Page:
Photographer Bunny Yeager (née Linnea Eleanor Yeager) was one of the most popular models in Florida in the 40s, though she is now best known for her photographs of Bettie Page. She always knew she wanted to be a model, and studied pinup art and Hollywood starlets before officially enrolling in a modeling course. (Alas, there was no America’s Next Top Model at this time.) She chose the psuedonym “Bunny” from a Lana Turner film. In 1949, Joe DiMaggio crowned her “Miami Sports Queen.” She was also an early adopter of two-piece bathing suits, which she made herself.

In 1954 she began taking photographs, and her experience on the other side of the lens put her way ahead of the learning curve. “I never intended to become a professional photographer but after I took a course it seemed like it might be a good idea – something to pursue after I got too old to model. In class, one of my photos of my model friend Maria Stinger caught the eye of my teacher and he suggested I send it in to a magazine. I did, and sold it immediately.” Understandably, models were more at ease working with a female photographer, particularly one who also modeled. That same year, she met Bettie Page and took most of the photographs from their famous collaboration.

If you want to learn her techniques, those of you with deep pockets can purchase a vintage copy of Bunny Yeager’s 1964 book, “How I Photograph Myself.” (Am I lusting? Yes.) She also wrote some twenty-odd other books on the subject of pinup photography. Easier to find are more recently published collections of her photographs, such as “Bunny Yeager’s Bikini Girls of the 1950s.”

Spanish-born Morgana is something of a renaissance woman. Currently 29, she’s still one of the most prolific corset models, particularly in England, where she currently resides. The opposite of Bunny Yeager, Morgana’s original training was in photography and graphic art. Iberian Black Arts is the name of her photography studio. These days, she is also working as a professional makeup artist.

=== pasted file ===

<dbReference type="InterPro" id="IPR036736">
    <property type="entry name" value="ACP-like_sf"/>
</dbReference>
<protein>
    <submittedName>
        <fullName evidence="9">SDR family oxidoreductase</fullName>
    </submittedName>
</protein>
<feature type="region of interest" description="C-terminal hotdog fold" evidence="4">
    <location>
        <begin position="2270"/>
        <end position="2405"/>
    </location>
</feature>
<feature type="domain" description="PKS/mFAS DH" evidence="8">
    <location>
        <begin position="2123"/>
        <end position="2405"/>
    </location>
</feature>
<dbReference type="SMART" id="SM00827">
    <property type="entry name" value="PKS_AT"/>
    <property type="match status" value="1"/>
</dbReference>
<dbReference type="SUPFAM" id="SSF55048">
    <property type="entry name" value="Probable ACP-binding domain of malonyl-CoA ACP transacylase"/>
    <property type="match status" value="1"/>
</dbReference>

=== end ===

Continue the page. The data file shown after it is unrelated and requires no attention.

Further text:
It’s hard to talk about any single aspect of Morgana’s career, since so much of her work features her donning more than one proverbial hat. Many of the shots that you see of her from FairyGothMother, Maya Hansen, Morgana Femme Couture, Ladie Lucie, etc, etc, so on and so forth, feature her photography as well as her face. She’s been published numerous times, modeling on the cover of magazines and shooting the covers of new CDs.

While most models are sufficiently skilled in makeup enough to do their own face, few are equally qualified at both tasks. Morgana does makeup under the name Fatale Beauty, doing colorful and vintage-inspired looks. Notably, she’s painted the face of Ulorin Vex, another top alt model. Naturally, she then proceeded to photograph Miss Vex as well (shown above).

It’s easy to see why Morgana gets so much work. Knowing that they can hire one person to do the work of a full team, and do it competently, makes a very easy hiring decision for designers if they like her look. To my eyes, her modeling work with other photographers looks more relaxed and diverse than her self-portraits, but that may be because the self-shot looks tend to be for catalogs and lookbooks. Her naturally tiny waist and hourglass figure make her a natural at corset modeling, while having a natural hair color and lack of tattoos gives her a broader commercial appeal.

I hope you enjoyed my article on pin-up self-portraitists. What do you think of these artists? I’d love for you to tell me in the comments.

6 Comments

  1. 11/03/12 at 10:18

    this is the first time I see this! so flattered!! <3

    • 05/04/12 at 0:31

      So glad you liked it! You were perfect for the feature.

  2. Brod Ross
    14/03/12 at 6:58

    Vintage Advertising and Illustration ..You may like this.
    http://www.flickr.com/photos/78469770@N00/collections/72157600010296422/

  3. mike
    03/08/12 at 10:52

    i have great admiration for all the pin-up artists and the beautiful women that they portray